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Tuesday, 23 February 2010

New Things

Those of you who have read this blog from the beginning will know that I have been praying for Jen who has relocated to Australia (Jen of the "stopovers" entry) and Braam. Braam's relocation wasn't to another country. He moved from Canary Wharf to another investment firm just outside London...but it might have been thousands of miles away for the cultural change he has experienced.

Abraham (or Braam to his friends) has moved from an American work culture to a British work culture, which has brought some insights to this South African. He is becoming quite a "work-culture translator." When you read my book, "Parents on the Move," (out this March 2010 from Destiny Image Europe) you will see what a vital resource it is to have a cultural translator on staff. This is not a language translator, but someone who is able to see cultural differences in the workplace and assist others with making a transition from one approach to another.

While Braam hasn't done a lot of work-culture switching, he seems to have found two main differences in the American investment company he recenly left, and his new job at a British investment company. " Neither is right or wrong," he hastens to add, "they are simply the cultural values that define the way a company works."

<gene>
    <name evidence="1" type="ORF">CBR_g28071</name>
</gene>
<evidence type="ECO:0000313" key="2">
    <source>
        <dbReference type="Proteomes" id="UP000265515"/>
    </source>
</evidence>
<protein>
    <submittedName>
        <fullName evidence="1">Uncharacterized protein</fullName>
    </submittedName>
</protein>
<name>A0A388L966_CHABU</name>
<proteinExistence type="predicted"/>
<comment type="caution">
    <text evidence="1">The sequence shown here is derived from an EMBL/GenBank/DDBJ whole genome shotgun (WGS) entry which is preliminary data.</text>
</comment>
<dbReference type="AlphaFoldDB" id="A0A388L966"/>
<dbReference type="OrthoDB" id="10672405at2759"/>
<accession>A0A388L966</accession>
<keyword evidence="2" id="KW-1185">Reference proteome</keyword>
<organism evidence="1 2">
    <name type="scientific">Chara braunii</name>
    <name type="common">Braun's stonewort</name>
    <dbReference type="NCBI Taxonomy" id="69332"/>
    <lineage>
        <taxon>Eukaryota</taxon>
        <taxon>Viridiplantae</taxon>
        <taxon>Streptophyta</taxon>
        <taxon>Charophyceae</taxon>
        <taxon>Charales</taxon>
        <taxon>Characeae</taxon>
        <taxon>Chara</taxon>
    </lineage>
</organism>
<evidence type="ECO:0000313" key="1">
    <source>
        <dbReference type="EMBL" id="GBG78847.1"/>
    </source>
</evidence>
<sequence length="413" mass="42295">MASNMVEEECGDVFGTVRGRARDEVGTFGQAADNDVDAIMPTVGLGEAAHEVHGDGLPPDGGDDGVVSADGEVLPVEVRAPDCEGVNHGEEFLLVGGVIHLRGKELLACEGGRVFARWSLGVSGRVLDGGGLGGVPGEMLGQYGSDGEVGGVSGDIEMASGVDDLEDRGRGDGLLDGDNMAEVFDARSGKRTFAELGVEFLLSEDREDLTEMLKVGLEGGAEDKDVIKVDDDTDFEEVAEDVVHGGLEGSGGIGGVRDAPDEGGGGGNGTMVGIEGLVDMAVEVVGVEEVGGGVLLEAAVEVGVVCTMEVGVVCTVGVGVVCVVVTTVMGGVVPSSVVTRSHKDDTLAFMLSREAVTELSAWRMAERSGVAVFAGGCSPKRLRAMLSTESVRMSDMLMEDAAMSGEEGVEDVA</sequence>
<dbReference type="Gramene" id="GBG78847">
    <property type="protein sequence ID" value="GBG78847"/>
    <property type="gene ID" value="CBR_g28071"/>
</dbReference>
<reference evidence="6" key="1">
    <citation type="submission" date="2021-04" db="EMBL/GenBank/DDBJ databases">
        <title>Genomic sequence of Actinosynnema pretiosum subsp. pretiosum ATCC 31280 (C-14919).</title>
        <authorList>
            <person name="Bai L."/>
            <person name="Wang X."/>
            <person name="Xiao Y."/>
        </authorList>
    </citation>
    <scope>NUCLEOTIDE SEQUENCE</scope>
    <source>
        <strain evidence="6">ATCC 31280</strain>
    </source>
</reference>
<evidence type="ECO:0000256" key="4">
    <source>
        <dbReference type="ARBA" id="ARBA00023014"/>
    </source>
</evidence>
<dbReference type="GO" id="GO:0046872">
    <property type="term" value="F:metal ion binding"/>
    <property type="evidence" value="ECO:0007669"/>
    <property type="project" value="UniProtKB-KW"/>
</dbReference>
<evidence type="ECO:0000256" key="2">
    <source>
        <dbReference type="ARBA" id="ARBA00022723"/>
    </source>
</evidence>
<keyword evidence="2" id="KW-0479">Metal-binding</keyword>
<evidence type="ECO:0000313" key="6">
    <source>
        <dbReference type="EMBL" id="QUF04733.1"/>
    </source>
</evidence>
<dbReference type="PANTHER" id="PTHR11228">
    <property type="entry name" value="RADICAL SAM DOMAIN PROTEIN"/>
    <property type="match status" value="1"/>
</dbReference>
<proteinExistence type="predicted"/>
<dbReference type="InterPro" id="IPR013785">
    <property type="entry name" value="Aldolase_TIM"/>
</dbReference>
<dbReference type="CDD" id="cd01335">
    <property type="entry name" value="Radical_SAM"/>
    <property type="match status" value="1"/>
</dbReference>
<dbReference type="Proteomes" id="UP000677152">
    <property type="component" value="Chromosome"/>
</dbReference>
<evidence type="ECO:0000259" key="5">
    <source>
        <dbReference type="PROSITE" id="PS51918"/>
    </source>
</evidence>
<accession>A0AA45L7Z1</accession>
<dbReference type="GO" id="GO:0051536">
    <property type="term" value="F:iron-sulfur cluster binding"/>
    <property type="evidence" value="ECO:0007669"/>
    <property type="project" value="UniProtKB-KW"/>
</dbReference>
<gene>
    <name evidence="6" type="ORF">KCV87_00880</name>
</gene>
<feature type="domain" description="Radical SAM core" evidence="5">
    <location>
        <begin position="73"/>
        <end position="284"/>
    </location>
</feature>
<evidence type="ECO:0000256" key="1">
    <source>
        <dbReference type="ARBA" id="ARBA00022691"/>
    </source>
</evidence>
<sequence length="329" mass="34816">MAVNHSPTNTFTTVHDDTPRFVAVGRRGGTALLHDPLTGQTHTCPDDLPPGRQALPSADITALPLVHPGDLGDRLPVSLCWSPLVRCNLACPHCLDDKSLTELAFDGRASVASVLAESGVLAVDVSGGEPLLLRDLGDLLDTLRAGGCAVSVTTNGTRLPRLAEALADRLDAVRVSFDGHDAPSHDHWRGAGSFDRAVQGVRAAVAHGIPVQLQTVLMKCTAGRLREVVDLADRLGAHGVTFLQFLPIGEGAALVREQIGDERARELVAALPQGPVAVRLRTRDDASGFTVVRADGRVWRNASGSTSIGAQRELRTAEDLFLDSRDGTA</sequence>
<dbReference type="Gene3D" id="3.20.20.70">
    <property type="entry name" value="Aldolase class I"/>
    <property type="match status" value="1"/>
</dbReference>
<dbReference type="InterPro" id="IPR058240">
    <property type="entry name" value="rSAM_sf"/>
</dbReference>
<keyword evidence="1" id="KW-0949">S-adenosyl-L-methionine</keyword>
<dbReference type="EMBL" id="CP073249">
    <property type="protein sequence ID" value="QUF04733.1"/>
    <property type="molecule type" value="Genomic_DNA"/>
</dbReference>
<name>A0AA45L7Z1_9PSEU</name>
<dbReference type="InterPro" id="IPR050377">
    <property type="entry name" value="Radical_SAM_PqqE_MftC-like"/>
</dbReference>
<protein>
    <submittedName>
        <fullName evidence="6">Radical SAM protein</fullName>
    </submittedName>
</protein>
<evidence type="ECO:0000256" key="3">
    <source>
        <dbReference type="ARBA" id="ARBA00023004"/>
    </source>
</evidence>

For example, in the American work culture that he experienced, he found a core value of respect for every employee regardless of where you are in the company. If someone had an idea, it was at least listened to, even if everyone wanted to help you refine that idea! In the British company where he is now working, the culture seems to value listening to employees with the most experience, qualifications or higher position on the corporate heirarchy. " They are shown the most respect," says Braam who is happy that he is one of those who is shown considerable respect.

The second major cultural difference between his American and British work-culture experiences is that in the American work culture he was given scope for doing things the way he would like to do them (as long as he met dealines and goals etc), but in the British work-culture he has been told that there is a tradition in the company for "how things are done."

"I'm quite happy, but it's good to know which work culture works for you, before you accept a new job!" says Braam.

Some one else who is starting something new is Maryanne ...check out her blog and nourish your spirit with some lovely art.

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